What Makes Great Games Stand Out
Over its more than 40-year history, the video game industry has churned out some incredible titles. Some of these games continue to be enjoyed today after re-releases, remasters, and sequels, such as DOOM and Grand Theft Auto, while others like Hotel Mario and Superman 64 were huge flops.
But what separates the great games from the bad ones? Well, they all have some common traits that made them enjoyable and appeal to a wide audience.
Some games have a fixed, linear storyline that you work your way through, and then when it’s over, that’s it. You can keep playing, but you have to start from the beginning. Examples of this include older Super Mario games with a finite number of levels, Driver for PlayStation, and Game Dev Tycoon.
While all these games were well-made, fun to play, and sold many copies, none of them could be enjoyed forever. Each must be restarted, repeating the same storyline again.
On the other hand, games that can be played an infinite number of times, such as the ones you find in online casinos or open-world games like Grand Theft Auto, can continue to command the attention of users years after their release as they continue to offer new experiences.
Endless playability is actually a key characteristic of a hyper-casual game. This category is one of the fastest-growing in the mobile market in 2020, with demand increasing at twice the rate of video games in general. Despite its age, the classic games Pac-Man is a great example of this, despite only having a finite number of levels.
Linear storylines were the only way to create video games for older consoles and computers, but they were made great through other attributes. Today though, programmers and designers have the tools to create games that are open-ended, meaning the decisions you make while you play have an impact on what happens in the story.
One of the best examples of this is Stardew Valley, with players able to choose what activities to undertake. This means that no two people will experience exactly the same thing, since they will each make different choices.
Grand Theft Auto is also an example of this. Although the storyline itself is relatively fixed, players have the option to choose when to complete missions and (within reason) in what order. If they prefer, they’re free to just roam the city, creating wanton destruction and carnage, buying property, or completing side quests.
Video games have always been a treat for the eyes and the ears, even when MIDI was the only way to create music and sound effects, the catchy melodies added to the gaming experience.
In the PlayStation game Driver, real car sound effects were used in conjunction with realistic (at the time) physics to help make it feel like you were in a real car chase. The background music also became more intense when the police were on your tail, adding to the intensity of the pursuit.
Rockstar took a different approach to Grand Theft Auto, adding radio stations to cars so that you could choose your own jam. In Vice City and San Andreas, they used the soundtrack to reflect the 80s and 90s eras that each game was set in.
This meant it was possible to drive down the game-version of the Miami-strip, blaring out Michael Jackson’s Billie Jean and The Buggles’ Video Killed the Radio Star, adding to the ambiance of the game.
While players may not notice a game that’s free from bugs and glitches, they will certainly pay attention when it’s full of them. Quality control is important in the development of any software, as crashes and glitches can do anything from creating a mild inconvenience to rendering the game completely unusable.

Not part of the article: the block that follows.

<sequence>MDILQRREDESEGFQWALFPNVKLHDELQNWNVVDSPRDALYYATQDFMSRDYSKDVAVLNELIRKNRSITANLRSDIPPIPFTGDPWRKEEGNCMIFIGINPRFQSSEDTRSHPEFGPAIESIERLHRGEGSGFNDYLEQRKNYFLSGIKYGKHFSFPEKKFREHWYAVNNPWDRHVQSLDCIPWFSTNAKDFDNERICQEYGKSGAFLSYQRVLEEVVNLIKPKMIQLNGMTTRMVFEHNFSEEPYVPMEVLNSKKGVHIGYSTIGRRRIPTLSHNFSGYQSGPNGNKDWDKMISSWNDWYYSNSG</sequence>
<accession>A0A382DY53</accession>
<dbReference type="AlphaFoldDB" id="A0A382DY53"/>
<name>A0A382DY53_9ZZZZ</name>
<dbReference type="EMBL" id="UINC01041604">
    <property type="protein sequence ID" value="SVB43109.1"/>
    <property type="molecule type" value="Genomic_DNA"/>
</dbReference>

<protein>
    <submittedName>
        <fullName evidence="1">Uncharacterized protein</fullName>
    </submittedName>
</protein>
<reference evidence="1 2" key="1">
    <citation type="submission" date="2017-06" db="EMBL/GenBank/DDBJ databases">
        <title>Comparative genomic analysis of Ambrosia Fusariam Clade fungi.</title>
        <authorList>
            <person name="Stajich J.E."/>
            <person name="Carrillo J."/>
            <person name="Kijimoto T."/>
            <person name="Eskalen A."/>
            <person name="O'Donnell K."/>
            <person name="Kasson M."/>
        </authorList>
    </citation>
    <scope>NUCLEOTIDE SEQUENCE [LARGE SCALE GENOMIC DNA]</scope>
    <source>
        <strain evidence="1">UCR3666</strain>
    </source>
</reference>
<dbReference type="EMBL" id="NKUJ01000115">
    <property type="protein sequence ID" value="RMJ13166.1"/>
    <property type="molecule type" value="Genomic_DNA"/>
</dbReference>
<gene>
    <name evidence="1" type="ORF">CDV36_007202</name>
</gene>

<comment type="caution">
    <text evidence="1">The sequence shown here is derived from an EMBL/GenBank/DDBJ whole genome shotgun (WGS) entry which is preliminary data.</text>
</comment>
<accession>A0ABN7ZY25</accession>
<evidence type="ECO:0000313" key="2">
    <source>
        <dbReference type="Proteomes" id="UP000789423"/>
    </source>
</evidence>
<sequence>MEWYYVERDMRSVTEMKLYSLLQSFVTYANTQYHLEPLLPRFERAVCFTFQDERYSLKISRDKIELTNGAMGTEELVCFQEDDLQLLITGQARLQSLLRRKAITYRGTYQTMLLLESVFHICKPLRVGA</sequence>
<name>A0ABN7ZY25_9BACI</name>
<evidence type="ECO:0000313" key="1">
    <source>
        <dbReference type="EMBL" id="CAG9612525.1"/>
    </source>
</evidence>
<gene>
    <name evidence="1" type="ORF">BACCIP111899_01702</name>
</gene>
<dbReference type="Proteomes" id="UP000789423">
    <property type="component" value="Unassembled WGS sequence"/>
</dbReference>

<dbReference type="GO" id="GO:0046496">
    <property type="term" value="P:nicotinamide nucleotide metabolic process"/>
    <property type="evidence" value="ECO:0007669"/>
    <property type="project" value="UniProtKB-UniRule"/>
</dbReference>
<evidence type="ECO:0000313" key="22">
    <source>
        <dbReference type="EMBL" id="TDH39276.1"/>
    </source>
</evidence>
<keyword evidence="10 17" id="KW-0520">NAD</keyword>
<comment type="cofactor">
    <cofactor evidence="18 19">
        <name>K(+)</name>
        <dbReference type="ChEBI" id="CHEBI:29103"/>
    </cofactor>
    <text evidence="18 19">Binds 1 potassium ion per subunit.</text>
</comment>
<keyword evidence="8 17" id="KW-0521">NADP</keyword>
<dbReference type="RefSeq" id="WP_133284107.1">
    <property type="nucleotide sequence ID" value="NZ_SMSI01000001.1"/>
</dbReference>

News travels fast, especially in the internet age, so gamers will quickly tell others not to buy the game if it’s full of bugs.
In the 1990s, a bug in the uninstaller of Myth II was programmed poorly, meaning it had the potential to wipe your entire hard drive. More recently Anthem for PlayStation 4 contained a bug that would cut the power to the console, risking a complete bricking.
Another instance of this happened was Driv3r. It was the second sequel to the successful PlayStation game and was the first to be released on the PlayStation 2. After several delays in its development, the game was rushed to market, skipping much of the quality assurance processes.
While some were just sloppy animation issues, such as highlight texture issues and NPC animation problems, others made it impossible to complete the game in earlier versions.
In the case of Stardew Valley, Eric Barone’s insistence on ensuring the game was in a good state before release, opting not to use Steam’s early access feature or charging for pre-orders, meant players received a polished, bug-free game when it was released. Just one of the reasons it was such a hit.
A Good Balance of Difficulty
Anyone who has played enough video games will have rage quit at some point or another. This is when the frustration of being unable to complete a level or perform well in a multiplayer match gets so much that they turn the game off, sometimes throwing the controller across the room for added effect.
No one wants to rage quit, but people also don’t want the game to be too easy either.
Good games are ones that are challenging but realistic. Developers can achieve this by adding time limits that remove the player’s opportunity to make mistakes or by making a map a little confusing at first so they have to wander around and explore.
Call of Duty achieves this in its campaign modes by offering different difficulty levels. Experienced players can set it to “veteran”, while novice players can choose “beginner”. This means everyone has the opportunity to play at the level they’re most comfortable with, finding a good balance between being a challenge without being rage-inducing.
Whatever your favorite games are, you’ll almost certainly find these characteristics in them, perhaps along with other factors that made them stand out.